Since transitioning into Learning Design from secondary school teaching, I am constantly realising how similar the two professions are. Until recently, however, I assumed those doing the learning in each case to be very different. Teenage students in a classroom, after all, are not in the same situation as employees in an office, or at home.
The fact is, however, that neither the student nor the eLearner chooses to experience their learning. Teenagers have to go to school, and employees are required to take eLearning courses. The initial states of mind, then, of the school student and the eLearner are very similar: switched off, or maybe switched on to other things. For the student, this could be their friends, their phone, or what’s outside the window. For the eLearner, it’s probably their work. So both the teacher and the Learning Designer (LD) need to get learners to stop doing what they enjoy, or are getting paid for, and start engaging with something they don’t want to do, and don’t perceive as useful.
In this article I’ll look at how tried and tested teaching practises can inform the way we design eLearning. We’ll see how each step in a typical secondary school lesson is analogous to a certain stage in an eLearning course. Perhaps what works well in school lessons may also make eLearning more engaging and effective?
Step 1: Get their attention
"Is anybody listening?"
Anyone who’s ever stood in front of thirty rowdy teenagers ignoring you while you try to get them to listen will confirm it’s an unnerving experience. You try counting down, reasoning, shouting – all to no avail. You know there’s no point starting the lesson without their attention as you’ll only be teaching that nice kid at that front. Eventually you’re faced with the harsh reality that you’re going to have to give up, or do something different. A common approach is to greet them at the door, welcoming each student individually with a friendly but authoritative tone that tells them they are now in your space and should do your bidding.
The eLearning equivalent of greeting at the door could be an introductory video. Like the greeting, the video should take the learner out of their current state of mind to a place where they’re open, and attentive, to what’s coming next. The increasing amount of work, and budget, that we see going into introductory videos demonstrates increasing recognition of how effective they can be.
GREETING | VIDEO
Step 2: Do something
“If you’re going to shout - take it somewhere.”
This was one of the best pieces of advice I ever received on teaching, from a seasoned Head of Maths in a tough London school. The point is that, if you shout to get students’ attention you’d better give them something engaging to do, otherwise you’ll lose them fast, and they’ll then ignore you next time you shout. While in a secondary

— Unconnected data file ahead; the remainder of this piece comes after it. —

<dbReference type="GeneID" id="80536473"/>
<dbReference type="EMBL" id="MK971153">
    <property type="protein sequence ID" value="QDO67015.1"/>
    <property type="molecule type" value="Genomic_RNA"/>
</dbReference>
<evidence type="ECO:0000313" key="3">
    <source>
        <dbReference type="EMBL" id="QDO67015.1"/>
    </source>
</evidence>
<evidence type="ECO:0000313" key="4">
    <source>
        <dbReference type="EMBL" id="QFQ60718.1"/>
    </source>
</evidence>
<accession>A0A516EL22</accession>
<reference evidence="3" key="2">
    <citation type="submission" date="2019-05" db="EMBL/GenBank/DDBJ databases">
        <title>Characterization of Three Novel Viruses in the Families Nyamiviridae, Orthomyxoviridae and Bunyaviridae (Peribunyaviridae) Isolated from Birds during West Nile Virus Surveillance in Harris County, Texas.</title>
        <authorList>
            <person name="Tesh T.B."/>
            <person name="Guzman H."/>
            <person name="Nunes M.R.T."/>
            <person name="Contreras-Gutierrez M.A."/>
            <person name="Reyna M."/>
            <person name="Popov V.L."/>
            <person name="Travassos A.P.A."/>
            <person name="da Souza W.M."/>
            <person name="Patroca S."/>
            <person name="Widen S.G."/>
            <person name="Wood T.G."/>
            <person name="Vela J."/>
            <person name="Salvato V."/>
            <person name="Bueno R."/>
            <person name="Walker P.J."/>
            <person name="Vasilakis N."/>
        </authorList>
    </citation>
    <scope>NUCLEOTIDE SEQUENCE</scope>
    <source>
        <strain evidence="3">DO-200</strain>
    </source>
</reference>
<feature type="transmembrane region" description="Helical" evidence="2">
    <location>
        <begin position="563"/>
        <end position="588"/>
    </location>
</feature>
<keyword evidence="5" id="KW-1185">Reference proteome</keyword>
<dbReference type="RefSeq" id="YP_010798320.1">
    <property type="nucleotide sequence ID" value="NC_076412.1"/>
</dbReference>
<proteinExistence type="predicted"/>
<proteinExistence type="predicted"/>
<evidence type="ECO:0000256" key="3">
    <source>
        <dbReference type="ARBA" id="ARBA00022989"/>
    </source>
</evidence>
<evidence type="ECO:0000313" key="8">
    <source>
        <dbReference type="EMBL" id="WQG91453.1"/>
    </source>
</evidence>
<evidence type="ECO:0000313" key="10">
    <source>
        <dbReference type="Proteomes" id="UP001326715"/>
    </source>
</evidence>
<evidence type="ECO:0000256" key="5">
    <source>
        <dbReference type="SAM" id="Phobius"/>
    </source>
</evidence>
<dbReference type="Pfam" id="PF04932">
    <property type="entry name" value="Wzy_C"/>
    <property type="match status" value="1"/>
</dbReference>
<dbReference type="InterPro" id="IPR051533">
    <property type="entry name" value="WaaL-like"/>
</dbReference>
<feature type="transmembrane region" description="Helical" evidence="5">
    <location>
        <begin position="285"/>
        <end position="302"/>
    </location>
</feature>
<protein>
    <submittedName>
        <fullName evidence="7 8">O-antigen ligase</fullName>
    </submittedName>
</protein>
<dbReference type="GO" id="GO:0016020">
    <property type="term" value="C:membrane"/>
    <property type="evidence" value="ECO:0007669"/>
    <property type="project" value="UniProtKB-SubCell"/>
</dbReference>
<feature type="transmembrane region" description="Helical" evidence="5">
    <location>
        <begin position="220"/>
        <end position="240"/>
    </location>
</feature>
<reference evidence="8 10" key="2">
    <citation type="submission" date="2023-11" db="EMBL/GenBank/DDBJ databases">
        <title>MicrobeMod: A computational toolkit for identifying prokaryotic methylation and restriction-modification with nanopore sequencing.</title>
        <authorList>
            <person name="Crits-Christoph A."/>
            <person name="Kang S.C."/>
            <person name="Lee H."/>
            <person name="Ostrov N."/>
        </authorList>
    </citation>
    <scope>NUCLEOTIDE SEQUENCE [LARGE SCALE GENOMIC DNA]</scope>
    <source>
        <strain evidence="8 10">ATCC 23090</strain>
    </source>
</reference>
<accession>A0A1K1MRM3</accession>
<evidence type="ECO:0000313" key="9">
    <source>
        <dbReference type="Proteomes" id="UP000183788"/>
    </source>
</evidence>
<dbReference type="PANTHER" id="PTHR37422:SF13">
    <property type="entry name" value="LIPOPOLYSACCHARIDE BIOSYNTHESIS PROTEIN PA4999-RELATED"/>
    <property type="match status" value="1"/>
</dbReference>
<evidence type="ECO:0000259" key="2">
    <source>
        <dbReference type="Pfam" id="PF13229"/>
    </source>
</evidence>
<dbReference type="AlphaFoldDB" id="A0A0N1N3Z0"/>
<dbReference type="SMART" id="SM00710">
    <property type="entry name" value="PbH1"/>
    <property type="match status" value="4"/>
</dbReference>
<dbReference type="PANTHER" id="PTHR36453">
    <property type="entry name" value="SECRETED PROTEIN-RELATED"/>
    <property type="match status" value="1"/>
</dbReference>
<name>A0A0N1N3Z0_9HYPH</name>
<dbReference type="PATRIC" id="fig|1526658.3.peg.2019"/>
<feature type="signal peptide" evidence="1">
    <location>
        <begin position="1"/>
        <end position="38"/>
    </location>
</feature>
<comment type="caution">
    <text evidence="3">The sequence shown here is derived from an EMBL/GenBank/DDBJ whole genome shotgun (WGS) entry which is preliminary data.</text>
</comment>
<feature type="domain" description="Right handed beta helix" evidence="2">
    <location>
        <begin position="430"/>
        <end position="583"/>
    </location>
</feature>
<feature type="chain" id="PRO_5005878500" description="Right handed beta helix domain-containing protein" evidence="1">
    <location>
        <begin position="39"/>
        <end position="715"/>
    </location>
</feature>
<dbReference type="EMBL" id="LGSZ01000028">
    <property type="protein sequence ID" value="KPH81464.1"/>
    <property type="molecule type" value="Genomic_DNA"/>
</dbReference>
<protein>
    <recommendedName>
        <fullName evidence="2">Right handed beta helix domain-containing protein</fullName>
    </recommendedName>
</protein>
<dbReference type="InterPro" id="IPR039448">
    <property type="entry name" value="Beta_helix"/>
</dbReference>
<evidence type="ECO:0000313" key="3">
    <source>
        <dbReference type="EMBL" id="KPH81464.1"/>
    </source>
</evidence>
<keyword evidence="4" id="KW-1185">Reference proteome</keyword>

classroom losing students’ attention can trigger a descent into chaos, in an eLearning course it just means they switch off, and scroll down.
Maths teachers will often follow the initial greeting at the door by immediately directing students to a starter on the board, or printed – a short Maths problem they have to complete in five minutes. The eLearning equivalent of a maths starter could be a Multiple Choice Question (MCQ), or just a slider, rating the learner’s level of confidence in the topic. In all cases, it should be based on the knowledge the learner already has, not something they’re about to learn. Otherwise, they may not be able to answer and will switch off. This sounds obvious, but I’ve seen both teachers and eLearning courses start with a question about knowledge that’s in the lesson or course they’re about to do.
Step 3: The introduction
“Why are we doing this?”
If steps 1 and 2 have gone well, learners will now be calm and attentive, ready to engage. Now’s the time to tell them what they’re going to learn, or gain, from your lesson or course. But don’t just list the Learning Objectives (LOs) – bring them to life, give them meaning. The introduction should contextualise what’s coming: show how the learner will be able to connect it to what they already know or do.
While a good monologue might do the trick for some, it’s unlikely to do the trick for all. Competing with your voice, or written word, are a myriad of thoughts flowing through peoples’ brains – memories, emotions, things they have to do. Every teacher has experienced giving an eloquent exposition to a rapt audience, only to hear a chorus of “What do we have to do?” when they go on task. There’s only one sure way to keep them with you – make it interactive.
In a live environment, this means asking open, probing questions that allow a discussion between teacher and students, gently opening the door to new learning. To recreate this learning experience in a digital environment you need to think of the questions that entered your head when you were in the process of understanding the content and remember how they were answered. Once you can articulate that, consider how to reproduce that experience digitally, using whatever tools or interactive components you have available. This conversational approach sets not only the scene for what the learner is about to encounter but also, more importantly, for how they’re going to feel about the experience. An unspoken, often unconscious, insecurity of any learner, in any environment, is whether they’re going to be able to understand the subject at hand. Allaying that fear should be the underlying goal of any introduction.
DISCUSSION | INTERACTION
Has your interest been piqued? In part 2, we’ll look at how the main task in a lesson is analogous to the main activities in an eLearning course. In both cases, the big question is how to differentiate the same content, in order to cater for all learners.